In order to retrieve the species from extinction, at least 30% of forest in the Central Highlands must be old-growth. To achieve this, 50% of the currently oldest forest must be designated for immediate protection.
5. Protect riverside forests
Streams and rivers are important part of healthy forest ecosystems.
Known as riparian bush, this is where some of the oldest, and biggest trees grow.
Current buffers need to be expanded to at least 100m to protect these forests from the effects of logging.
6. An end to clearfell logging
We can no longer afford to clearfell log. In fact, in a wealthy, developed nation like ours, we can and must do better.
Clearfelling has caused massive disturbance in the landscape. This method of logging involves the removal of all vegetation – bar a few so-called habitat trees that remain, solo, in a desecrated landscape.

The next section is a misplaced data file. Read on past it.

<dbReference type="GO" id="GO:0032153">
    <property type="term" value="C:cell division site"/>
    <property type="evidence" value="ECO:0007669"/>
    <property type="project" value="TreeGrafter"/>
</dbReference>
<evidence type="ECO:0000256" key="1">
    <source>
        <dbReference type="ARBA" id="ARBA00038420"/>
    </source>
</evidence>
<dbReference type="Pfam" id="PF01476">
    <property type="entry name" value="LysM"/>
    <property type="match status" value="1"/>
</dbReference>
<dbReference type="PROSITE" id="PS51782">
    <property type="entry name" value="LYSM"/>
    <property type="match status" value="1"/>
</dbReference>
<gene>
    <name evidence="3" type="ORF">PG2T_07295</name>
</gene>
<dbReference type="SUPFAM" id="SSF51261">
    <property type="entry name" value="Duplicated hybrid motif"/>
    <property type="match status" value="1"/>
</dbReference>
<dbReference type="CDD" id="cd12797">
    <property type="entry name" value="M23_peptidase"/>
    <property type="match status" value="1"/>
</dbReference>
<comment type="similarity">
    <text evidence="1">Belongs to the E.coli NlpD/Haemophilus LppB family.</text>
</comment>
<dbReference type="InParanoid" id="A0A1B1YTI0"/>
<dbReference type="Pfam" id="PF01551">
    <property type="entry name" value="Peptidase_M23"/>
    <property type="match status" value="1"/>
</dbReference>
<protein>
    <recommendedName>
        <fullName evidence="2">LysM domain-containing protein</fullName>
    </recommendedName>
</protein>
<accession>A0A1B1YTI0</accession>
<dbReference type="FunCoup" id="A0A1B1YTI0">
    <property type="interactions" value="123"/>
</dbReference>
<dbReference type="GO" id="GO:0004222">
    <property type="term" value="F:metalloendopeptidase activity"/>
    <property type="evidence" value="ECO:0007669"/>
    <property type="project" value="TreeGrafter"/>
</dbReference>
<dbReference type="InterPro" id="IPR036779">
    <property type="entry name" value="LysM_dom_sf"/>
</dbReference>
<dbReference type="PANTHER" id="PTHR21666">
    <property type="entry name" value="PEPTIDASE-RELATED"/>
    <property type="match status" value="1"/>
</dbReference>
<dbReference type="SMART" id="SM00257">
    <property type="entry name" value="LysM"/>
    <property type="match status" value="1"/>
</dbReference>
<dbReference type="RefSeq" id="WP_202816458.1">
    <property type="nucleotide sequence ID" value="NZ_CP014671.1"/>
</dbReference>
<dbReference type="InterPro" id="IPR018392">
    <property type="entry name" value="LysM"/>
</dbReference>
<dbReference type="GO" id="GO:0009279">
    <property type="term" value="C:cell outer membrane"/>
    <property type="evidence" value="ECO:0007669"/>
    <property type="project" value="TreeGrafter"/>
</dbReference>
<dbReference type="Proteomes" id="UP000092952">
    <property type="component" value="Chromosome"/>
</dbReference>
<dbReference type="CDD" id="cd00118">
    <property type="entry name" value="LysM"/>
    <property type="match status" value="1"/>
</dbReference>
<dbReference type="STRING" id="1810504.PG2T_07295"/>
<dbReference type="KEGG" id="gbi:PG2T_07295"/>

After the clearfell log, an intense fire is lit, causing a post-logging burn. This kills the biodiverse seedbank, changes the health of the soil, and kills any wildlife remaining on site.
The Mountain Ash forests of the Central Highlands have existed for 60 million years, the Leadbeater’s Possum for 20 million. There is now a crisis in biodiversity in these forests, driven by the major change introduced in just the last 100 years – logging.
In 2002 conservationists, scientists and the logging industry agreed that clearfelling should be phased out. But over a decade later the practice continues, and we are losing forests and precious wildlife.
Professor David Lindenmayer and the research team at the ANU have called for an end to clearfell logging by December 2013.
Read the forest management prescriptions in full.